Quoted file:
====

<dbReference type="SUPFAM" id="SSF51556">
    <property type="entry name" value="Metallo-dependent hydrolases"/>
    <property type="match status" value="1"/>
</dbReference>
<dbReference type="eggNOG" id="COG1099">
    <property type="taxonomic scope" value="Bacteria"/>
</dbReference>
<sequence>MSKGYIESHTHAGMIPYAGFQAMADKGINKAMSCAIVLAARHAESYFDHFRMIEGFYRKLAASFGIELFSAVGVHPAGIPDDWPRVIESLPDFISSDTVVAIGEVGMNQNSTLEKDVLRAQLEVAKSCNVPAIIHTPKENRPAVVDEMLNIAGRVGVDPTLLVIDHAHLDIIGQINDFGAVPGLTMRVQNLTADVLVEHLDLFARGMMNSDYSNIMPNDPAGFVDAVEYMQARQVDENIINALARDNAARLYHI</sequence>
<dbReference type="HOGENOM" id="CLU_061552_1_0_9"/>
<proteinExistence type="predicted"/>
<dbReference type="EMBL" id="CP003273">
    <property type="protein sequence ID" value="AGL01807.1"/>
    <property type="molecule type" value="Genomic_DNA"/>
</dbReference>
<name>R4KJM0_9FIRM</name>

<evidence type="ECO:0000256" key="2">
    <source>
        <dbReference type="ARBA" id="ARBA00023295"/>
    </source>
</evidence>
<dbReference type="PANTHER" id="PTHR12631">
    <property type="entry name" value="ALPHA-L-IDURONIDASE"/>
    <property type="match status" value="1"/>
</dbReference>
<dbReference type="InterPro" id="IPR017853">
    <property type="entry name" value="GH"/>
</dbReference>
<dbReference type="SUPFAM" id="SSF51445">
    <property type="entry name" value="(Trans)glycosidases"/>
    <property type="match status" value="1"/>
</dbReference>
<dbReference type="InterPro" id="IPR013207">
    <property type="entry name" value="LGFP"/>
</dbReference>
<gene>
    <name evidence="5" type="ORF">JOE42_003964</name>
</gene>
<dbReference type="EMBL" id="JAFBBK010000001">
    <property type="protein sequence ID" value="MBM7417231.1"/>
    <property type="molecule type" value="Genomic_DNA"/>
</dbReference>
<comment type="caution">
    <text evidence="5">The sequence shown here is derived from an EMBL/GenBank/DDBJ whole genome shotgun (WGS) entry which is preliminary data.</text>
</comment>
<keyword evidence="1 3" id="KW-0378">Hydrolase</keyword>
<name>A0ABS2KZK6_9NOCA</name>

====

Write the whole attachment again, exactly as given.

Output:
<dbReference type="SUPFAM" id="SSF51556">
    <property type="entry name" value="Metallo-dependent hydrolases"/>
    <property type="match status" value="1"/>
</dbReference>
<dbReference type="eggNOG" id="COG1099">
    <property type="taxonomic scope" value="Bacteria"/>
</dbReference>
<sequence>MSKGYIESHTHAGMIPYAGFQAMADKGINKAMSCAIVLAARHAESYFDHFRMIEGFYRKLAASFGIELFSAVGVHPAGIPDDWPRVIESLPDFISSDTVVAIGEVGMNQNSTLEKDVLRAQLEVAKSCNVPAIIHTPKENRPAVVDEMLNIAGRVGVDPTLLVIDHAHLDIIGQINDFGAVPGLTMRVQNLTADVLVEHLDLFARGMMNSDYSNIMPNDPAGFVDAVEYMQARQVDENIINALARDNAARLYHI</sequence>
<dbReference type="HOGENOM" id="CLU_061552_1_0_9"/>
<proteinExistence type="predicted"/>
<dbReference type="EMBL" id="CP003273">
    <property type="protein sequence ID" value="AGL01807.1"/>
    <property type="molecule type" value="Genomic_DNA"/>
</dbReference>
<name>R4KJM0_9FIRM</name>

<evidence type="ECO:0000256" key="2">
    <source>
        <dbReference type="ARBA" id="ARBA00023295"/>
    </source>
</evidence>
<dbReference type="PANTHER" id="PTHR12631">
    <property type="entry name" value="ALPHA-L-IDURONIDASE"/>
    <property type="match status" value="1"/>
</dbReference>
<dbReference type="InterPro" id="IPR017853">
    <property type="entry name" value="GH"/>
</dbReference>
<dbReference type="SUPFAM" id="SSF51445">
    <property type="entry name" value="(Trans)glycosidases"/>
    <property type="match status" value="1"/>
</dbReference>
<dbReference type="InterPro" id="IPR013207">
    <property type="entry name" value="LGFP"/>
</dbReference>
<gene>
    <name evidence="5" type="ORF">JOE42_003964</name>
</gene>
<dbReference type="EMBL" id="JAFBBK010000001">
    <property type="protein sequence ID" value="MBM7417231.1"/>
    <property type="molecule type" value="Genomic_DNA"/>
</dbReference>
<comment type="caution">
    <text evidence="5">The sequence shown here is derived from an EMBL/GenBank/DDBJ whole genome shotgun (WGS) entry which is preliminary data.</text>
</comment>
<keyword evidence="1 3" id="KW-0378">Hydrolase</keyword>
<name>A0ABS2KZK6_9NOCA</name>